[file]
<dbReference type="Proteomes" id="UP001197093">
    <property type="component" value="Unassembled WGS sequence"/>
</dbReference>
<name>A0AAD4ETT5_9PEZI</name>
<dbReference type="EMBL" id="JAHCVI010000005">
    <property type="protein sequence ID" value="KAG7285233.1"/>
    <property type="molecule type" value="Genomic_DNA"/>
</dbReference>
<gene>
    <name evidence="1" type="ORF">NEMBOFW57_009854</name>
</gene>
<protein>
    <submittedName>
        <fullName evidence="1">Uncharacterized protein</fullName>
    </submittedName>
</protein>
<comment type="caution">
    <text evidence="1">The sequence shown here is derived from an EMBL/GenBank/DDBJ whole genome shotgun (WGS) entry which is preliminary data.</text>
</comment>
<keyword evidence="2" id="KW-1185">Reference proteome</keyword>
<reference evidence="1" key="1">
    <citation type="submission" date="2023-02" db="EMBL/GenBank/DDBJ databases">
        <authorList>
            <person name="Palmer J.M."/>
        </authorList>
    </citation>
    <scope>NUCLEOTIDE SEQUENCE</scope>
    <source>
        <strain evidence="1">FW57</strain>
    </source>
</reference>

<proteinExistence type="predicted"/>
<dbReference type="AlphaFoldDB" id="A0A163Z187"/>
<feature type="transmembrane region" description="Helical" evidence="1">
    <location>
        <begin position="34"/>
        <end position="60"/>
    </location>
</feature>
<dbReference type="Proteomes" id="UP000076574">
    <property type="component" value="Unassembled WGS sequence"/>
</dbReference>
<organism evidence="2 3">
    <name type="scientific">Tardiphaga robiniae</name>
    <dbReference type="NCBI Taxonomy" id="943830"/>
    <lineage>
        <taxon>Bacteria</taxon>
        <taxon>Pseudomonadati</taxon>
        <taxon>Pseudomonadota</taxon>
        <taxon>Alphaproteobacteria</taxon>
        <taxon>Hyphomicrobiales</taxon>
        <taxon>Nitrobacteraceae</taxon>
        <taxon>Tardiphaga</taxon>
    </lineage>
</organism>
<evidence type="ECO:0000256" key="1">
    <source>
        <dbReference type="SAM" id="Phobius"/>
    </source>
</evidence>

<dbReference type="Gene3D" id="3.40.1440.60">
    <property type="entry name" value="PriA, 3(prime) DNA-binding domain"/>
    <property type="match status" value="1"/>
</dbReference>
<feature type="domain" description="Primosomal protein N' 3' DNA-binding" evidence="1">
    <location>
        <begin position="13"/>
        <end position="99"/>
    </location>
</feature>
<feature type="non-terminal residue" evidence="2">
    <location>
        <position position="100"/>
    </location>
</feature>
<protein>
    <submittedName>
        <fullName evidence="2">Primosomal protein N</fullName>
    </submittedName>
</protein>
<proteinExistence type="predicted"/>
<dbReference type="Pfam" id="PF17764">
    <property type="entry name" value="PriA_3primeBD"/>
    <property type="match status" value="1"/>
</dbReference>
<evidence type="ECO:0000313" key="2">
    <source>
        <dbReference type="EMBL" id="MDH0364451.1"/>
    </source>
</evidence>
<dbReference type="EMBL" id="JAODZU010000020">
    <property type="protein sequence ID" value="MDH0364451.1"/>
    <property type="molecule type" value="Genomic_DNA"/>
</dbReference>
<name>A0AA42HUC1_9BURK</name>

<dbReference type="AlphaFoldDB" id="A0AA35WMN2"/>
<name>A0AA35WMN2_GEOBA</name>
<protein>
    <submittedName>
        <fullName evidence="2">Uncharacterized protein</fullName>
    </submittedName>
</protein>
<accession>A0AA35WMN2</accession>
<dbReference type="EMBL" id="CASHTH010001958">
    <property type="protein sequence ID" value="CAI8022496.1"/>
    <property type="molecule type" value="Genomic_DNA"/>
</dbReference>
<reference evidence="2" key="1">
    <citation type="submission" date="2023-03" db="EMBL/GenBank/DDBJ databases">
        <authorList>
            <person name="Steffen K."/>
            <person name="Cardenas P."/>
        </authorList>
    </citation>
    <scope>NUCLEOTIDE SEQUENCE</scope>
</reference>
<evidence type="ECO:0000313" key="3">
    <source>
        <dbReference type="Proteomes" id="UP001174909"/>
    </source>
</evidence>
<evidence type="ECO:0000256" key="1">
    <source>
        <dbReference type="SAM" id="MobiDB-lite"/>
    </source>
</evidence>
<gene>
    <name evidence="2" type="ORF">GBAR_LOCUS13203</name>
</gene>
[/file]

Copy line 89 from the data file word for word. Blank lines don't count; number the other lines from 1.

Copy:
    </source>